Federal Appeals Court Says Decryption Court Orders are a Violation of the Fifth Amendment

February 24, 2012 -

A federal appeals court has concluded that a Florida man who refused to decrypt several electronic devices and was subsequently imprisoned, had his civil rights violated. This is the first time an appeals courts has ruled in favor of protections for encrypted devices and software. The court ruled in The United States v. Doe that the man's Fifth Amendment Rights were violated.

The FBI seized two laptops and five external hard drives from a man that they were investigating but were unable to access encrypted data they alleged was on the devices via an encryption program called TrueCrypt. When a grand jury ordered the man to produce the unencrypted contents of the drives, he invoked his Fifth Amendment privilege against self-incrimination. The court found him in contempt and sent him to jail.

The Electronic Frontier Foundation (EFF) filed an amicus brief under seal, arguing that the unidentified man had a valid Fifth Amendment privilege against self-incrimination, and the FBI's attempt to force him to decrypt the data was unconstitutional. The 11th U.S. Circuit Court of Appeals agreed, saying that the act of decrypting data is "testimonial" and therefore protected by the Fifth Amendment. After all you are not compelled to testify against yourself in a criminal trial. The court also said that government's "limited offer of immunity" in this case was insufficient to protect his constitutional right, because it did not protect him from the government's use of the data as evidence against him in a prosecution.

"The government's attempt to force this man to decrypt his data put him in the Catch-22 the 5th Amendment was designed to prevent – having to choose between self-incrimination or risking contempt of court," said EFF Senior Staff Attorney Marcia Hofmann. "We're pleased the appeals court recognized the important constitutional issues at stake here, and we hope this ruling will discourage the government from using abusive grand jury subpoenas to try to expose data people choose to protect with encryption."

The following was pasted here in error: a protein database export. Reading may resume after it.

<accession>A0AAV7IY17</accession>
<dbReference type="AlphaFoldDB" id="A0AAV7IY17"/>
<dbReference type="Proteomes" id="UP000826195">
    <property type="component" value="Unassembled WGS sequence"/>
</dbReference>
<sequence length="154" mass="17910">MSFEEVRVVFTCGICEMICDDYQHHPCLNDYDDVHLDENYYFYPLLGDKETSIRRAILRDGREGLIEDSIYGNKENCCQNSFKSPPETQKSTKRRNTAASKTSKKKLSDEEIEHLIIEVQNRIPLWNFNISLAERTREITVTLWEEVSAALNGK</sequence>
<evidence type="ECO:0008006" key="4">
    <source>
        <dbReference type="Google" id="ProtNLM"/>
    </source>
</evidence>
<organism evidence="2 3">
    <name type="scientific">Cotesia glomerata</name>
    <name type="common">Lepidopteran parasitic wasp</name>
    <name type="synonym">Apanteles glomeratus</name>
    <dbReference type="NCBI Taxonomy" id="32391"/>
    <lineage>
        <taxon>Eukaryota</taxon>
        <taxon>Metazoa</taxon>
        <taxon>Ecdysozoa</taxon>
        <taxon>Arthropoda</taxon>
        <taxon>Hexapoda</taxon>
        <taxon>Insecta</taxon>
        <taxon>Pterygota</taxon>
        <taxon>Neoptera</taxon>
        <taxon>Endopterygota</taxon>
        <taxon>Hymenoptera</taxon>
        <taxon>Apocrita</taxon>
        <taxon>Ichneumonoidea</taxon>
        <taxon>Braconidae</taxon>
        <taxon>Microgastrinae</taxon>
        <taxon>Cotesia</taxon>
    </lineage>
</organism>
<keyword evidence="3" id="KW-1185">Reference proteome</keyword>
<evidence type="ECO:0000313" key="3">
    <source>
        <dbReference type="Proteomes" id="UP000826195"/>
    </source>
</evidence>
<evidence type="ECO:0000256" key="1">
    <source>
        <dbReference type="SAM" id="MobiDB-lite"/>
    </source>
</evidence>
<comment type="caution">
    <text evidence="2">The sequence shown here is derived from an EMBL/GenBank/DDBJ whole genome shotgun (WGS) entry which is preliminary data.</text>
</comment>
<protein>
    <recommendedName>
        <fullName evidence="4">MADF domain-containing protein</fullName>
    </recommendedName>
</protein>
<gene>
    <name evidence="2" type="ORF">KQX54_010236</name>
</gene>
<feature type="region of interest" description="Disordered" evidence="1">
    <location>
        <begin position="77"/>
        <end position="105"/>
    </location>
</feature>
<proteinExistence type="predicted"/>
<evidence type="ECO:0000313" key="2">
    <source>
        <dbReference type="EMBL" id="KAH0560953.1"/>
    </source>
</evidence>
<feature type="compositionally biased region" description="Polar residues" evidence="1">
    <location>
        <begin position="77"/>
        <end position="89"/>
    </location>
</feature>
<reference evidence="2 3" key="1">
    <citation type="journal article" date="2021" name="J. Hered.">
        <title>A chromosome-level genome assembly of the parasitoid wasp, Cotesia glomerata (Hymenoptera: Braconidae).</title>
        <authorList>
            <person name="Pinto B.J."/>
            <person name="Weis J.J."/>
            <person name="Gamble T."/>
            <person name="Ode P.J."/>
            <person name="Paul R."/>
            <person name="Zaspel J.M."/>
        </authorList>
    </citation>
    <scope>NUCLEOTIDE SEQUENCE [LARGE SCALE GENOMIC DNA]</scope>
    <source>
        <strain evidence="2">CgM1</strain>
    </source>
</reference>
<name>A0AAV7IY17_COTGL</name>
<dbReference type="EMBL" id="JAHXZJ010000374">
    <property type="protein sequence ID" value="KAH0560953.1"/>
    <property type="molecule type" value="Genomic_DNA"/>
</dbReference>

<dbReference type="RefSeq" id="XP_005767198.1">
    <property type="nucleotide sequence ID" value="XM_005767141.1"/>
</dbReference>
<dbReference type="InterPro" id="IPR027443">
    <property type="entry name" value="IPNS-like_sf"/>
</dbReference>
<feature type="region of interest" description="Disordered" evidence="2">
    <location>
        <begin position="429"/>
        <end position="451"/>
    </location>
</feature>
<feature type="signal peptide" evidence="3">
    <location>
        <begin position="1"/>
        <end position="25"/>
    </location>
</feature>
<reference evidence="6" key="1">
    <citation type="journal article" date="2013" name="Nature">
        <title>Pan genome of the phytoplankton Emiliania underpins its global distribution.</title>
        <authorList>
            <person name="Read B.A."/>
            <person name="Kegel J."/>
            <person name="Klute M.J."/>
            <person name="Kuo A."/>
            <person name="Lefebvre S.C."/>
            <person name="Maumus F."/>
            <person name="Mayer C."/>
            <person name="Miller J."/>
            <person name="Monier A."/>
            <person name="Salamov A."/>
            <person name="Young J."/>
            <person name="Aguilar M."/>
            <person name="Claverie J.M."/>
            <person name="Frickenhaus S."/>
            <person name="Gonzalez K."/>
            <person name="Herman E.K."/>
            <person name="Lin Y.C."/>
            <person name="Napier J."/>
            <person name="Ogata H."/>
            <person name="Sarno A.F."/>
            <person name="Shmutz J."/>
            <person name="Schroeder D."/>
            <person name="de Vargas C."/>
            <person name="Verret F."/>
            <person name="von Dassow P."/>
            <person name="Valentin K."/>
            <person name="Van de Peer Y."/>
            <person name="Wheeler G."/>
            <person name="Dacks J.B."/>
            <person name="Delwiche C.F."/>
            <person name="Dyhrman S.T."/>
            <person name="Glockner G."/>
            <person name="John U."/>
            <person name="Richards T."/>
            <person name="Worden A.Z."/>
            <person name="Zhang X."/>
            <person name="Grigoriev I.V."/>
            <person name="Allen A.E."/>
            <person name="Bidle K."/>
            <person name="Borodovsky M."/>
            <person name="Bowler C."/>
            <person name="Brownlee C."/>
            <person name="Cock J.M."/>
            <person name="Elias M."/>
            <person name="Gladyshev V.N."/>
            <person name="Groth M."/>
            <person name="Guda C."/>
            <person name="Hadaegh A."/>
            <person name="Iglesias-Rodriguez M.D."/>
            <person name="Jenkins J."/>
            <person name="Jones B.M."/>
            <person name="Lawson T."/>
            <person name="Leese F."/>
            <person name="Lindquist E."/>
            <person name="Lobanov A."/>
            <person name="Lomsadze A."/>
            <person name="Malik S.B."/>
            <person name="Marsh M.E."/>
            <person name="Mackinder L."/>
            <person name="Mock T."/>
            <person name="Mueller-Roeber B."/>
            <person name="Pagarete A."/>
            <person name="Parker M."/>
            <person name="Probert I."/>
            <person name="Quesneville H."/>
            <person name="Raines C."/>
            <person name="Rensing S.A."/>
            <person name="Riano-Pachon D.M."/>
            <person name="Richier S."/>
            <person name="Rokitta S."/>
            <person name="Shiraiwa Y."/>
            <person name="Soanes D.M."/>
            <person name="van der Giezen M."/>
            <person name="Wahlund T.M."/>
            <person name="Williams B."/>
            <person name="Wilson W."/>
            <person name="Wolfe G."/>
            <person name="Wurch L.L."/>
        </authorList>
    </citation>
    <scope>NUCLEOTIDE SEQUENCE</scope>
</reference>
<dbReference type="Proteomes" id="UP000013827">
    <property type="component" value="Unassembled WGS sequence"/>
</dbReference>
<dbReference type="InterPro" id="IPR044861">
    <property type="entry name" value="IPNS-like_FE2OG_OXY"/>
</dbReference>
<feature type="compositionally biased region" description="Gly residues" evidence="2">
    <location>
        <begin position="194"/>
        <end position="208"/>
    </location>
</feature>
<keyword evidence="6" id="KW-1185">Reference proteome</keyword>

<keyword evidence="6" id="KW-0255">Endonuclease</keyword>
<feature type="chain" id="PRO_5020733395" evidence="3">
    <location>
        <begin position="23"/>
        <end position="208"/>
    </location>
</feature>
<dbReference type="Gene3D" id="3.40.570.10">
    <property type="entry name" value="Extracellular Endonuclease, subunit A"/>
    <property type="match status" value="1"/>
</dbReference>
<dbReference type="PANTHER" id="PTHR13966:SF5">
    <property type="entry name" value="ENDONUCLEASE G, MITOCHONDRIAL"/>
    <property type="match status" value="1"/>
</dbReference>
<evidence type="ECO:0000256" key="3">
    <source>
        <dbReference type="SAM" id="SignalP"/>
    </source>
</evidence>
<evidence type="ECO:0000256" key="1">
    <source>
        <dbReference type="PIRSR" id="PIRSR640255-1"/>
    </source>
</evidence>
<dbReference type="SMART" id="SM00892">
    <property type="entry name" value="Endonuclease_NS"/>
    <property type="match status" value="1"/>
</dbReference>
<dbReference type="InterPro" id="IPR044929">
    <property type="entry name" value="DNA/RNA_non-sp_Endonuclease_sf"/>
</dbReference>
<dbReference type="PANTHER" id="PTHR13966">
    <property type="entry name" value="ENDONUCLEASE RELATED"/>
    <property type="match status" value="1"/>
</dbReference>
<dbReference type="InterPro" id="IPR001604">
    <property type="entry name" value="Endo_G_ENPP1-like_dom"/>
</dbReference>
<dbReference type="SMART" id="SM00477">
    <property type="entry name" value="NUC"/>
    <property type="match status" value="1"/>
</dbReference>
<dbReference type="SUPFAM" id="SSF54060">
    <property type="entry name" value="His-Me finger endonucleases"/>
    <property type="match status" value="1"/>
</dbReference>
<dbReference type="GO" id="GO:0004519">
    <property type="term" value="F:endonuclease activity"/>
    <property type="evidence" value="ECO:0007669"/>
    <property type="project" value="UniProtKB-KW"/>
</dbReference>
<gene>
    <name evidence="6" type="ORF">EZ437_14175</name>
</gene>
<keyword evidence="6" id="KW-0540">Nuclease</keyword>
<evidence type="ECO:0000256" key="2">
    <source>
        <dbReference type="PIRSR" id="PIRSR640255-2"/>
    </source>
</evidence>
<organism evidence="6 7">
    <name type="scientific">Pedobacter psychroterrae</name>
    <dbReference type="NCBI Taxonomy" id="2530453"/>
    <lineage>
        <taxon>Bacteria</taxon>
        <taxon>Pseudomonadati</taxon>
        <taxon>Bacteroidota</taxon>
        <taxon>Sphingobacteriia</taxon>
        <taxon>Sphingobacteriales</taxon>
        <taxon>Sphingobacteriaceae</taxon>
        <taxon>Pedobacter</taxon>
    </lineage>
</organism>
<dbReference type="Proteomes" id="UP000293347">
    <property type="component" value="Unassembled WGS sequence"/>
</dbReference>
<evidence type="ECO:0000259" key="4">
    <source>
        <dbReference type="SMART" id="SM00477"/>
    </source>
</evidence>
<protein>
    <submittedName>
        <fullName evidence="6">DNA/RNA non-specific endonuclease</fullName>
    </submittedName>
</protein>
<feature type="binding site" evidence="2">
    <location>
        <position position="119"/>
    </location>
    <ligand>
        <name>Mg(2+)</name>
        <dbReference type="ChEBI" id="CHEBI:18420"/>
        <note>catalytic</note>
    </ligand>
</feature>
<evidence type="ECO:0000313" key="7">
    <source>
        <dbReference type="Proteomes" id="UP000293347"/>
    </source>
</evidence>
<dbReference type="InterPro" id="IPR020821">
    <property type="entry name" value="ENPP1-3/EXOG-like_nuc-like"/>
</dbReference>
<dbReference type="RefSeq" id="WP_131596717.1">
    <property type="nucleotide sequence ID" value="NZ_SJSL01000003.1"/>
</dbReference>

A similar case is being fought in Colorado: a woman named Ramona Fricosu has been ordered by the court to decrypt the contents of a laptop seized as part of an investigation into fraudulent real estate transactions. The EFF says they have filed a friend of the court brief in that case as well, arguing that Fricosu is being forced to become a witness against herself. An appeals court recently rejected her appeal, and she has been ordered to decrypt the information this month.

"As we move into an increasingly digital world, we're seeing more and more questions about how our constitutional rights play out with regards to the technology we use every day," said EFF Staff Attorney Hanni Fakhoury. "This is a case where the appeals court got it right – protecting the 5th Amendment privilege against self-incrimination."

Source: EFF


Comments

Re: Federal Appeals Court Says Decryption Court Orders are a ...

I'm curious, does anyone know the law if you have a locked safe in your house and refuse to open it for the police? Because I would think it was the same thing.

Charles Herold - Wii Guide nintendo.about.com

Re: Federal Appeals Court Says Decryption Court Orders are a ...

As I recall, from previous discussions on this issue, if you have a safe with a key lock - you can be forced to produce the key. However, if it is a combination lock, you cannot be forced to reveal the combination. The key is a physical object. The combination is a product of your mind and thus constitutes testifying against yourself (or something along those lines).

 

Re: Federal Appeals Court Says Decryption Court Orders are a ...

Heeey! Progress!

 
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